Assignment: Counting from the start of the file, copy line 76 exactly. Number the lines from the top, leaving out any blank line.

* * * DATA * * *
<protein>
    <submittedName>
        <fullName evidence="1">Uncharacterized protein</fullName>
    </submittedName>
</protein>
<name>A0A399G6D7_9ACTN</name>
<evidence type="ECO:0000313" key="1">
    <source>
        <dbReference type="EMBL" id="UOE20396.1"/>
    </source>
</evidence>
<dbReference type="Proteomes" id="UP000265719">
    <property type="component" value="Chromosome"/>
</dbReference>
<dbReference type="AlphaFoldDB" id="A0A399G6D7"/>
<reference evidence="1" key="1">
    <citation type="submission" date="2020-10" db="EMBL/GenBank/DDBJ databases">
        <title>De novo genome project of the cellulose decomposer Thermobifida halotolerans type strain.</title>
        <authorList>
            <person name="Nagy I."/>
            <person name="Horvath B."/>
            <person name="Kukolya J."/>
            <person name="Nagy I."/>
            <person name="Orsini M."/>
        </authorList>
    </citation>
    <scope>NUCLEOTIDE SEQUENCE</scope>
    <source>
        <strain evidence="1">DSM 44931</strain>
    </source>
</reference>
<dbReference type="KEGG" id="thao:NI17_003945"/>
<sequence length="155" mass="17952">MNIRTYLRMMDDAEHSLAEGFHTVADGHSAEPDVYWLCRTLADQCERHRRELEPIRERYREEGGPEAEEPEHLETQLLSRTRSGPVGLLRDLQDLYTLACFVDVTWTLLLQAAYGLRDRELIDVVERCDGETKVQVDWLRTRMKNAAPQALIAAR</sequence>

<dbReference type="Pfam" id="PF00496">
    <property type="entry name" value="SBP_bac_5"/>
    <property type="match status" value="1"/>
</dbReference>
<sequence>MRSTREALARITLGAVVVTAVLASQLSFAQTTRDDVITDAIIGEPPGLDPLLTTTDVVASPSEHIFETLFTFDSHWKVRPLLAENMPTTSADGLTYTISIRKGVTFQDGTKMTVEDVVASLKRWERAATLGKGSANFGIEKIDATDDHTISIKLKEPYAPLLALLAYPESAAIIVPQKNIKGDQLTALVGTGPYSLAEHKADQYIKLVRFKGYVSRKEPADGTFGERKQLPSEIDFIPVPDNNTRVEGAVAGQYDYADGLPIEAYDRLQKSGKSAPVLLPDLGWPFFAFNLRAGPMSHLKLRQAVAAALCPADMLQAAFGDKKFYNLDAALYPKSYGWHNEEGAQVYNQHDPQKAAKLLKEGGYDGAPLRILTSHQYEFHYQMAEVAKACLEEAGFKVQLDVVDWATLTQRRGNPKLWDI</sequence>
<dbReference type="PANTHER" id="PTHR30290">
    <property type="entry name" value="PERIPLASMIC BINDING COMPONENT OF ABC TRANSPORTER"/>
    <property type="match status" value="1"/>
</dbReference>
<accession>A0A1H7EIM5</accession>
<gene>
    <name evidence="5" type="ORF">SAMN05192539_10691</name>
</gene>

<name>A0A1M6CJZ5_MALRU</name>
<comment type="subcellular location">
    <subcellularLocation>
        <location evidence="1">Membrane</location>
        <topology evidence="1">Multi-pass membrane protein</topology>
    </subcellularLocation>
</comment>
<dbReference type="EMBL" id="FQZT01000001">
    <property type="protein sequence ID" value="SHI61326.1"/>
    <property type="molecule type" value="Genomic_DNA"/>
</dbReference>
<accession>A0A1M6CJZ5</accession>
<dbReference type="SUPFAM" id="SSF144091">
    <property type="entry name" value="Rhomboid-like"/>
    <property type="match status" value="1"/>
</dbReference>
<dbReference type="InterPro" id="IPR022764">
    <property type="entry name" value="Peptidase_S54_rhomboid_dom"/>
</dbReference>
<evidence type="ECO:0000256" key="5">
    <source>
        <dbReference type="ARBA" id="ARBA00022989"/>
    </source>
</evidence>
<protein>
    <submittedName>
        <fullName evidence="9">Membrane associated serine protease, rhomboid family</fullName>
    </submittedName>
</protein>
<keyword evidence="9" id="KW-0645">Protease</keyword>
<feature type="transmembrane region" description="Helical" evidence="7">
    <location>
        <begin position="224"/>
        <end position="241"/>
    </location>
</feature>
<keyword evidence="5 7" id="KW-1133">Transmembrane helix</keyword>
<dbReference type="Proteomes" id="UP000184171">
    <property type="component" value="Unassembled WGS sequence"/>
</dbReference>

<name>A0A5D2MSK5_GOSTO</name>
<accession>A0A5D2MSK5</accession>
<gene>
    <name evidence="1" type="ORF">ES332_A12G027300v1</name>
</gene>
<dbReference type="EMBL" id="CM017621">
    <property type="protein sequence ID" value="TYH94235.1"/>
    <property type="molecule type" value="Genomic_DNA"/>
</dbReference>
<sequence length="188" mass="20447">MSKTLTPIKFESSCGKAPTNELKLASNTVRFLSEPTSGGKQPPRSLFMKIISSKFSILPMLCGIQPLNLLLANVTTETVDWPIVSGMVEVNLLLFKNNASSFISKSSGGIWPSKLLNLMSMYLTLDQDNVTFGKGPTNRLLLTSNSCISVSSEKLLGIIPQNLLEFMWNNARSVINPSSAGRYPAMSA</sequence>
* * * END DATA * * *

<keyword evidence="9" id="KW-0645">Protease</keyword>